Q: In what area do you stop to catch hardtails for bait? Block number and depth of water? How many should you catch for bait? Can other baits be used?
A: We fish hardtails on any rig, rip, or buoy that might be holding them. It can be any block number, usually in 400 feet or less.
Fishing AJ’s with live bait can be quick some days, and it can take a while if there are other fish down there such as barracuda or sharks.
A good number to have is about 30 hardtails for amberjack. They should be on the larger size, about a pound or larger.
Other baits that you can use are jigs: Any type of diamond jig or metal jig will usually work if they are thick.
We have caught them trolling Stretch 30’s and Rapalas, as well.
Q: What is the best depth of water to fish for amberjack? Block numbers?
A: The best depth is around 300 feet. You can fish any rig in those depths in any block from Main Pass, South Pass, and West Delta.
Q: How deep should you go down with your bait? How can you tell?
A: Go down to 150 feet or better. You do not have to be exact on depth; however, you can mark your line in 20-foot increments by using a permanent marker or using colored tape.
Q: Is there a particular technique used to get them to bite (i.e. jigging up and down, etc.)?
A: No technique is really necessary for live bait. You just have to get it down to them.
For jigging it will take a fair amount of movement most days, but it has to be balanced. Most people barely bounce the jig, and do more reeling up and down than bouncing. So, there is some technique that has to apply in order to get the best bite.
A: We catch them in all of the West Delta, Main Pass, and South Pass blocks. We do better fishing in an area that has weaker current and clean water.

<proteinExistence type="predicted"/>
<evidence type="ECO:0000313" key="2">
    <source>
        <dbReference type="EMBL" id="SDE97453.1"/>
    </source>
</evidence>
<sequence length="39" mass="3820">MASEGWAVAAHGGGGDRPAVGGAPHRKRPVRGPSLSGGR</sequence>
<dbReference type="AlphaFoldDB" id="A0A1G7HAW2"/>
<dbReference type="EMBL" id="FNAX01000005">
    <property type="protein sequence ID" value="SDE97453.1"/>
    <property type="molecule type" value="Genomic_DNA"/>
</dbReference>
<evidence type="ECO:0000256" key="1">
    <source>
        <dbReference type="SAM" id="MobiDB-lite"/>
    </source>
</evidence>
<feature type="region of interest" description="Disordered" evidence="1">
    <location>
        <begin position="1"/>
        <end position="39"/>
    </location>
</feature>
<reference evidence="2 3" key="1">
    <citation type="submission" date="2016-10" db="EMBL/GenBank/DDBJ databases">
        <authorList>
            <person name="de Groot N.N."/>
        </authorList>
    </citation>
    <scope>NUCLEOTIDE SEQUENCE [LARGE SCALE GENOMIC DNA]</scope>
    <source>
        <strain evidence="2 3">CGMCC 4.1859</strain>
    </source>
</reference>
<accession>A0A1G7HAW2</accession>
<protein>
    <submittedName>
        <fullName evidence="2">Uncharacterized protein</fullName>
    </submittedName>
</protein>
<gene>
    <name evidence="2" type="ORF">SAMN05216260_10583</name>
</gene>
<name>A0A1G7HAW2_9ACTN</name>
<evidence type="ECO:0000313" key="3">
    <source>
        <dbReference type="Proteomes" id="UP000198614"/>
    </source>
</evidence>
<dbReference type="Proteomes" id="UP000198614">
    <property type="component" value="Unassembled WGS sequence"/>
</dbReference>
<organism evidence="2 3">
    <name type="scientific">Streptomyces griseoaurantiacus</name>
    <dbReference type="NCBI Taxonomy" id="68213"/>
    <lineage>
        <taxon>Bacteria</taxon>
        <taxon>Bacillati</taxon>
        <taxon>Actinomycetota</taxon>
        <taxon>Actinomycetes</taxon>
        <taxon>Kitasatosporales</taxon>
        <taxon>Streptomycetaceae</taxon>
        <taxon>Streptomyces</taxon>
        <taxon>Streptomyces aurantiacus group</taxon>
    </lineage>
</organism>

Amberjack schools do move from rig to rig, so you will usually have to do a little searching.
Q: What mistakes do most people make when fishing for amberjack?
A: The biggest mistake is not using heavy-enough tackle. The sure thing is to use the bigger stand-up equipment, with 250-pound test and big hooks.
They are a powerful fish, so you really have to work to get them away from structure.
Q: What are some other things that people should know about fishing for amberjack?
A: Be ready to lose a lot of tackle if you are not prepared. Do not show up with 80-pound PowerPro on a small rod and reel with a couple of jigs: You will surely lose most fish that you hook.
Go with the heavy tackle, and once you are hooked up have the captain or person behind the wheel pull away from the rig or reef to give you a better chance of getting the fish than losing him.
It will take some practice to get it figured out perfectly, but the key is to go heavy; they usually aren’t line shy.
Editor’s note: McKnight can be reached at can be reached at 800-318-1720 or www.superstrikescharters.com.
JOIN THE CLUB, get unlimited access for $2.99/month
Become the most informed Sportsman you know, with a membership to the Louisiana Sportsman Magazine and LouisianaSportsman.com.